Whatever your musical goal may be, it’s very likely that you’re going to need to practice to reach the milestones along the way. In fact, without practice, it’s virtually impossible to improve!
The biggest influence on your ability to progress is in effective practice – both the quantity and the quality.
However long your practice session, there are ways to use that time effectively, enhancing your likelihood of reaching your milestones and goals faster.
Find the specific areas of the piece that ask for greater attention. These might be the sections that promote worry as you approach them, give you technical or coordination difficulties or just don’t sound like you want them to sound.
You’re usually better off spending 10 minutes on one or two bars of music than trying to run through the entire piece twice. Try to avoid the temptation of always starting at the start of a piece when beginning your practice, particularly if you’re already more familiar with that section.
2. Slow Practice
A general rule to follow is this: if you make a mistake, try it a little bit slower the next time. The slower you go, the more detail your brain captures in building your coordination. Faster isn’t always better!
The general aim is to find a speed at which you can play the piece while feeling well coordinated. The benefit of this is massive – you’re cementing in your brain the way you’ll want to play this in the future. By playing quickly and making lots of mistakes over and over again, you’re teaching your brain to remember how to make mistakes.
The speed at which you feel comfortable will change as you become more familiar with the piece and the coordination. Be patient in building up to full speed! Would you rather hear a piece played slowly and well, or quickly and out of control?
3. Novelty Repetition
If the chunk you’ve been working on feels and sounds great, then spice things up as you repeat that passage. It’s a great way to test your knowledge of the section while changing the coordination slightly.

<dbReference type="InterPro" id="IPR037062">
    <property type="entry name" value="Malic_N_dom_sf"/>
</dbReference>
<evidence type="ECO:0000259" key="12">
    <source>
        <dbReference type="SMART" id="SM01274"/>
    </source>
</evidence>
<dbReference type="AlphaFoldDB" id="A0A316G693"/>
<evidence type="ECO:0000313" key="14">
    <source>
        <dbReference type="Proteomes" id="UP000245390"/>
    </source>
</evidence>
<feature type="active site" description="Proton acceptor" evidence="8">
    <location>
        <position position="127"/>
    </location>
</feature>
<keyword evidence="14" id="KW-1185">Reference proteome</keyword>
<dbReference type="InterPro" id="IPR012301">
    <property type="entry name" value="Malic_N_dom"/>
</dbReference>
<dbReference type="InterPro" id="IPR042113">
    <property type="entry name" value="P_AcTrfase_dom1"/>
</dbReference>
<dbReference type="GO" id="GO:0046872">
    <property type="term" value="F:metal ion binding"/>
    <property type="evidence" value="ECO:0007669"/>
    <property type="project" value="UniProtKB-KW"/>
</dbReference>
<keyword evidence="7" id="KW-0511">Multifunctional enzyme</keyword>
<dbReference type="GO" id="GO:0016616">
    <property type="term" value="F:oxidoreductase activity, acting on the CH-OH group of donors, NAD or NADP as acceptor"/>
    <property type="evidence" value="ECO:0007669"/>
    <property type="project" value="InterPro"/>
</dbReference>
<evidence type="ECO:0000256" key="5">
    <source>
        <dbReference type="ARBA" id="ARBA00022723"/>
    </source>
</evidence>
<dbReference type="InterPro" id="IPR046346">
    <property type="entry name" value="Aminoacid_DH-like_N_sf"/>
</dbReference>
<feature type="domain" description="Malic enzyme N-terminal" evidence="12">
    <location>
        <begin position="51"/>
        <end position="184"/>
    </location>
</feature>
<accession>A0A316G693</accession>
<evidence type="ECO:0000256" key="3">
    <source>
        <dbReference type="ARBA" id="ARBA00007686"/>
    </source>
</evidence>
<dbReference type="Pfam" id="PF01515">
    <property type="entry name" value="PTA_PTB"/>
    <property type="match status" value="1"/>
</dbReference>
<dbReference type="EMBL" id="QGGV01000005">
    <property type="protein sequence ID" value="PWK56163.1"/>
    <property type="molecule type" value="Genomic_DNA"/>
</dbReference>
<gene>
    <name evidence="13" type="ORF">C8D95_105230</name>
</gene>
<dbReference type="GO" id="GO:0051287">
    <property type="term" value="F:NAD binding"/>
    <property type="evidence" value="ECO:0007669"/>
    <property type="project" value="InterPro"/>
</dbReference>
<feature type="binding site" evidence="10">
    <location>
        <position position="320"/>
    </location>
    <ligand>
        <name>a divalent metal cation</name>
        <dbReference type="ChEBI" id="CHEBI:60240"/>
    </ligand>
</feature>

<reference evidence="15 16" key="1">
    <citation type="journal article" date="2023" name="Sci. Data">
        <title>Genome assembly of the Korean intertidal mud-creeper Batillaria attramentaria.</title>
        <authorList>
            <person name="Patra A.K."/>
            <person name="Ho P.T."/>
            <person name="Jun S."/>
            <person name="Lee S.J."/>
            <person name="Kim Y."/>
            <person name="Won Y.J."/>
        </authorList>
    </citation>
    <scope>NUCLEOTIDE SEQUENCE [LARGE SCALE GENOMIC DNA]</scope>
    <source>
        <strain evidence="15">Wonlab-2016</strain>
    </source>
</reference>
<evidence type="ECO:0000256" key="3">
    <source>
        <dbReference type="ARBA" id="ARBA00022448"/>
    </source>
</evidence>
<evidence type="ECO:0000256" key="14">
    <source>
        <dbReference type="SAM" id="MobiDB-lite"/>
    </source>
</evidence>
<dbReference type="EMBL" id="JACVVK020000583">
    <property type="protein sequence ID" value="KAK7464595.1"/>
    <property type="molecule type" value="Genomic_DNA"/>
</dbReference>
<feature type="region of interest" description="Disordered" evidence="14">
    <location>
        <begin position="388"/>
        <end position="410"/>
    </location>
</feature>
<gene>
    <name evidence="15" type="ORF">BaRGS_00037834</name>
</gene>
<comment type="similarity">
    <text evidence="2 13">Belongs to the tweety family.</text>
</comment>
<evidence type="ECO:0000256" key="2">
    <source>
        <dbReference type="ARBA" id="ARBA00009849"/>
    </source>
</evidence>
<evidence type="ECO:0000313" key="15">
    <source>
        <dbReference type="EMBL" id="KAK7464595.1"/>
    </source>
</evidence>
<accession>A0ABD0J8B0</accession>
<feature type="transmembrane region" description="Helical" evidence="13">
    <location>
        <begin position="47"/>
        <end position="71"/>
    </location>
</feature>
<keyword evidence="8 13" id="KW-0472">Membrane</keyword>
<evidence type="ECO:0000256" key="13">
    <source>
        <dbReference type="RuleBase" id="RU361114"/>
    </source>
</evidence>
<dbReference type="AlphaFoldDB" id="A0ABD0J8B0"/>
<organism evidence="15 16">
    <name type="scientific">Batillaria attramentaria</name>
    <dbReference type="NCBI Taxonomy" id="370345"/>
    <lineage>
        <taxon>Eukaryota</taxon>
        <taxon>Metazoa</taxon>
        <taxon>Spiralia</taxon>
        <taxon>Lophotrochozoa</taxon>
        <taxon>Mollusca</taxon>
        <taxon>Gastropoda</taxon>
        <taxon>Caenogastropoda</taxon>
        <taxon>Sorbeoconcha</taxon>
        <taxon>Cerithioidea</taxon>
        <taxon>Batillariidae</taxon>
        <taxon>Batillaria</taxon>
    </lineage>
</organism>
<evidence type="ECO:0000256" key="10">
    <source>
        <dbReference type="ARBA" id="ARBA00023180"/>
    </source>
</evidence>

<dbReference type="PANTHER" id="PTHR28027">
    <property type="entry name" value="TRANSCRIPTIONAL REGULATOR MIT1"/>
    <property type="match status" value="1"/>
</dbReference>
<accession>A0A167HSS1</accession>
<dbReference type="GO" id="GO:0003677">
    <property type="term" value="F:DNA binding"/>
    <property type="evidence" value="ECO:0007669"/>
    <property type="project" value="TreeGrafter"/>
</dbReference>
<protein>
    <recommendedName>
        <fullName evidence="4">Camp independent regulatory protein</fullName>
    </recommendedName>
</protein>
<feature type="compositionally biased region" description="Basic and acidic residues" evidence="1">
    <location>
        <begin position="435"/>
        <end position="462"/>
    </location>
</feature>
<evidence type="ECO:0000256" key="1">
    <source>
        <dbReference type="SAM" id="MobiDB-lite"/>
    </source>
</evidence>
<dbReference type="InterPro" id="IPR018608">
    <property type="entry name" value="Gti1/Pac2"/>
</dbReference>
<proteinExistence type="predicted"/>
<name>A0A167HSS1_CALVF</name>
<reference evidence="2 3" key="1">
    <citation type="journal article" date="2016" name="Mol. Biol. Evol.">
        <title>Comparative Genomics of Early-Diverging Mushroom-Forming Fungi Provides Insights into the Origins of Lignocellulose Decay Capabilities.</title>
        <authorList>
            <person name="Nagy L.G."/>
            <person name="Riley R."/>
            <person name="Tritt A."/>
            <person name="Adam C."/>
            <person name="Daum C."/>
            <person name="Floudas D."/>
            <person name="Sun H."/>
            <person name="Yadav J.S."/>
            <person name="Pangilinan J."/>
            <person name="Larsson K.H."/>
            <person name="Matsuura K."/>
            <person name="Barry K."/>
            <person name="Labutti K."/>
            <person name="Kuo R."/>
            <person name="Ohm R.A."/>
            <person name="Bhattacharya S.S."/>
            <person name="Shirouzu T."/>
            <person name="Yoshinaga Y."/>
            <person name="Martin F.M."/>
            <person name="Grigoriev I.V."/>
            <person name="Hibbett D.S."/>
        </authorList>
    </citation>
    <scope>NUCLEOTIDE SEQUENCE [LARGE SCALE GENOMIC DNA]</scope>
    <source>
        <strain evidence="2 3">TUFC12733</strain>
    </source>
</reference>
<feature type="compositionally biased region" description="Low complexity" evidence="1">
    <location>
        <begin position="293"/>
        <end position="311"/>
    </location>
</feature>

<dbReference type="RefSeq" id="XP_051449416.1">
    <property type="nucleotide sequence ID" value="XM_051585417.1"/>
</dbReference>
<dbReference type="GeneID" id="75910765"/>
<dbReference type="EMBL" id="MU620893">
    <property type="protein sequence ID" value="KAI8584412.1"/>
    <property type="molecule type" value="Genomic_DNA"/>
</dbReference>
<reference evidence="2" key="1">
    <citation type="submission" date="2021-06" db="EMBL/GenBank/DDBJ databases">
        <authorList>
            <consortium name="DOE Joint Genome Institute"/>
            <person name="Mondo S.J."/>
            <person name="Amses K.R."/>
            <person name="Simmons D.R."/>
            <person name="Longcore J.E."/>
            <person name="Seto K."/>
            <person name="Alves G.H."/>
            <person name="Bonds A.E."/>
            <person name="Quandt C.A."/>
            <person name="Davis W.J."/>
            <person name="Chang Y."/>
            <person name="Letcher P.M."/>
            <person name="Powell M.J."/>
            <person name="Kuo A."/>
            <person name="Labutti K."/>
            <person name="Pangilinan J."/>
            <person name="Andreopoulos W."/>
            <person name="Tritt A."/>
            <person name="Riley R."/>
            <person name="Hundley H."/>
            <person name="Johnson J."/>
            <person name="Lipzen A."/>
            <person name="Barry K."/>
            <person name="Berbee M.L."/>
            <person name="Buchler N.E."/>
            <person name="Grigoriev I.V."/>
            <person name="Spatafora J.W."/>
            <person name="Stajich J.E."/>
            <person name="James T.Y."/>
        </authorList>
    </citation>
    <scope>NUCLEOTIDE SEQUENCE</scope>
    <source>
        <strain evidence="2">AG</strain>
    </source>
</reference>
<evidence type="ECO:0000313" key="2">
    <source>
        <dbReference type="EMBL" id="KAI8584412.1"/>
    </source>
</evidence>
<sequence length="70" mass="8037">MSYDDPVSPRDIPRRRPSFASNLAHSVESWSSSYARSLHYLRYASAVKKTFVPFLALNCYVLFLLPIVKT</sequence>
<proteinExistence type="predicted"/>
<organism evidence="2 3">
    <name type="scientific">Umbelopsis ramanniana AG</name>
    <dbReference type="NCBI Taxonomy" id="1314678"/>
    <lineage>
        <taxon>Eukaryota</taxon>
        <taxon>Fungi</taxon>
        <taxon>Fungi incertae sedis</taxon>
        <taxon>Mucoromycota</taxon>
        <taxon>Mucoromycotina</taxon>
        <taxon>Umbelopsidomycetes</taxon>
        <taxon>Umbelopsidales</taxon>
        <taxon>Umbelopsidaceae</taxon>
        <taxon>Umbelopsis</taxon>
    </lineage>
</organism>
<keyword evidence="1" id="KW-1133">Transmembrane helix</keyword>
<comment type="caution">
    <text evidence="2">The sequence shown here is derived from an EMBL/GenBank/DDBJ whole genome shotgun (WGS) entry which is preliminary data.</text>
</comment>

Try changing speed, volume, articulation (staccato vs. legato), different octaves, or adding on the previous or following bar.
4. Spaced Repetition
If you don’t often have the time to dedicate a long single period of time for practice, then spaced repetition will allow you to build you memory of the piece through intermittent revisiting of whichever chunk you’re working on.
Leave the piano or keyboard open and available to play, and every time you walk past, play that chunk! Re-engaging with the piece of music helps your brain to know that it’s something worth remembering. Just think how many times you need to meet someone until you remember their name!
5. Interleaved Repetition
The only downside to chunking is that it can start to get a little boring after a while working on the same small section over and over. Interleaved repetition means playing different sections or different songs throughout your practice, and returning back to each of those multiple times.
For example, if you’re working on piece A, play it for 15 minutes then play some of piece B for 10 minutes. Come back to A for 5 minutes, then go to piece C for 15 minutes. Then back to piece B, and then again to A, and so on and so forth. Re-engagement is the key.
6. Measure Your Progress
It can be difficult to internally measure progress minute-by-minute, hour-by-hour, or sometimes even day-by-day. Give yourself some external evidence, like a video or audio recording of your practice every few days/weeks/months. It will let you see and hear your progress a little more objectively. It might not feel like you’ve gotten better, but the evidence won’t lie!
Which of these strategies do you currently employ regularly in your practice?